Writing is a tough skill to master. After hearing Bill Simmons interview with the Huffington Post, I came to realize that excellence really only comes through practice.
I played baseball my entire childhood, and the common phrase (it’s common in any sport) was “practice makes perfect.” Well, I was a lazy little kid, so I never really did much of that “practicing” thing, yet I still expected perfection. Time and time again I would fail, either in the field or at the plate, but after each failure I realized that I could only really blame myself. I hadn’t put in enough time to expect excellence. And so it never came.
Writing is no different. With each sentence, each phrase, I expect excellence. I haven’t found it yet. But the more I write, the more I realize that I can only find that excellence through constant writing. Simmons mentions that writing every day is the best thing a writer can do for their career. I have to agree. I want to improve my writing, so I need to practice. And practice again. Write, and blog, and write, and blog. Then maybe I’ll see my writing start to resemble something I can be proud of.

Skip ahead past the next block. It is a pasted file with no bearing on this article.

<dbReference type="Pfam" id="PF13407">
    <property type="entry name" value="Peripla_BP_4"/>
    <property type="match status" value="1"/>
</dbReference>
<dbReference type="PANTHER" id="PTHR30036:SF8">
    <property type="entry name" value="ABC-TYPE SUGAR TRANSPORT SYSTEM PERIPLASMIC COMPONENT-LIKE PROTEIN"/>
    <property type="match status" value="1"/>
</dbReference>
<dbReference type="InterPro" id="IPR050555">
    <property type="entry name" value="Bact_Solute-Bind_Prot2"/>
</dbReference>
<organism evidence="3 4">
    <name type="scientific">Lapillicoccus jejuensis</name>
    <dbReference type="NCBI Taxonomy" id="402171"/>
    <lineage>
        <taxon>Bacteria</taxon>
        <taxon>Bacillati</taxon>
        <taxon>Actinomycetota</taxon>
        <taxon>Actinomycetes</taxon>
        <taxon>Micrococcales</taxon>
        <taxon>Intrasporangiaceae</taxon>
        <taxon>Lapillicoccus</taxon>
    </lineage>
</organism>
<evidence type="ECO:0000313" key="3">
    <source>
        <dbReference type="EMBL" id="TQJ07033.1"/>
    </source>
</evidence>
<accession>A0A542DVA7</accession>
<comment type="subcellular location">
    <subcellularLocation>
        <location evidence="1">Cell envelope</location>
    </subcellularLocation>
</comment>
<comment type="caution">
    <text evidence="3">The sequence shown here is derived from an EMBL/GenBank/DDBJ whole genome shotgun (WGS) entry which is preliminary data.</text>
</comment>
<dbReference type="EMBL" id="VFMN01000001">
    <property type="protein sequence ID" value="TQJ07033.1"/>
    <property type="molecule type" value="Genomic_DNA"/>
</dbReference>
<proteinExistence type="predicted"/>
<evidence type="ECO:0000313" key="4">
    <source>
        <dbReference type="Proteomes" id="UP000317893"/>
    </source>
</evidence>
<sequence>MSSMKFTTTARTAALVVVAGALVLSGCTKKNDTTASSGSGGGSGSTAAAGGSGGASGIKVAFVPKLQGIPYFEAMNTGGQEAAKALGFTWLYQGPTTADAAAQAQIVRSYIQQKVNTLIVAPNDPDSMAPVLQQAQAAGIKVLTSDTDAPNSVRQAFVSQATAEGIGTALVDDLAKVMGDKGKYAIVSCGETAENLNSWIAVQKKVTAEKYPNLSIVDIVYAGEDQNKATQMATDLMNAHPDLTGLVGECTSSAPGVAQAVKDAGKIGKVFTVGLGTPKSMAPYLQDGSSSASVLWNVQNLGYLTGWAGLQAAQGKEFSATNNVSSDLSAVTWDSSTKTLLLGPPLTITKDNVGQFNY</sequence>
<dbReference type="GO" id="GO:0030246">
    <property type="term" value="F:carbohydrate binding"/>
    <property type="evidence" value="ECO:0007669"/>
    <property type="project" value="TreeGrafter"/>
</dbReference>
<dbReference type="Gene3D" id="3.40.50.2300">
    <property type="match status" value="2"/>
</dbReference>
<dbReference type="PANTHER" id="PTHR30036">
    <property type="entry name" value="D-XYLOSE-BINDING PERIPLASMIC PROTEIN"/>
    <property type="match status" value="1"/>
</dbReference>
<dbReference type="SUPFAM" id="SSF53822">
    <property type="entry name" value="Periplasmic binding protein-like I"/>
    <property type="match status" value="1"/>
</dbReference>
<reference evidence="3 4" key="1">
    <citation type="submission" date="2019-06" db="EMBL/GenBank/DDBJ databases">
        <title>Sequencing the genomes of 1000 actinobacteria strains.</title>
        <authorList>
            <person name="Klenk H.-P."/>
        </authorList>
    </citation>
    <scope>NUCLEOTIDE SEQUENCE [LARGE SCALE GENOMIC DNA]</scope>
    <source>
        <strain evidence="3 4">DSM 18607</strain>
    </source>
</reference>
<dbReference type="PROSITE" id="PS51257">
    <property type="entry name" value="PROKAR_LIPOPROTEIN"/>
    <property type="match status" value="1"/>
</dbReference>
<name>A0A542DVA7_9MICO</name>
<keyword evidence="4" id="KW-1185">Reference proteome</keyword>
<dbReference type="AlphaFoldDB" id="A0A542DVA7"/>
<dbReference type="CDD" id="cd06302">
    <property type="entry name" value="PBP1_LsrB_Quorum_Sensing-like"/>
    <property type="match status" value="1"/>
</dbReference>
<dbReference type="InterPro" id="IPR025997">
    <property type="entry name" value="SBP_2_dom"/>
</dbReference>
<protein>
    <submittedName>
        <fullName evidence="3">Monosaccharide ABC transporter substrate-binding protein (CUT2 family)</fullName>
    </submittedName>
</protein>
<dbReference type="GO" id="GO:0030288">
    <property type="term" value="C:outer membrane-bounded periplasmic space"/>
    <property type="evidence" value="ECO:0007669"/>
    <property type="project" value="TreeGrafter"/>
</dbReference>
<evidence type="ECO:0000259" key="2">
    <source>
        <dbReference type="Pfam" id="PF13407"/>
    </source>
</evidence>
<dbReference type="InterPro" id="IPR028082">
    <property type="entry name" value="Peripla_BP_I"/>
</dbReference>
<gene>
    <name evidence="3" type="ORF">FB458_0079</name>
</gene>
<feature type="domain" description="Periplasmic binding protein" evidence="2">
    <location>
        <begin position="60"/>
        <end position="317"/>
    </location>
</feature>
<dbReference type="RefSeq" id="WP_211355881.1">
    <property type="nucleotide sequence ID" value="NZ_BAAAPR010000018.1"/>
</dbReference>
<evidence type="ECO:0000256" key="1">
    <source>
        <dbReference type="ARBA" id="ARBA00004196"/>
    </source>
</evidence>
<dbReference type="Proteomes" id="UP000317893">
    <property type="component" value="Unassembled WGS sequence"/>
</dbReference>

Simmons inspired me to write every day, but he also showed me how to write. While I was listening to his interview, I just felt like I was reading one of his posts. His column personality is the same as his actual personality. This is a quality I shoot for in most of my writing: the ability to fully express my ideas and communicate with my audience in a conversational tone. When someone is reading my writing, I want them to feel like I’m in the room with them, just having a simple conversation. I want my writing to be influential, but not overbearingly so. I want my writing to be easy to read and easy to relate to. As I write more, I realize how hard it is to effectively communicate my ideas. The only way to do this is to write. And read. And write.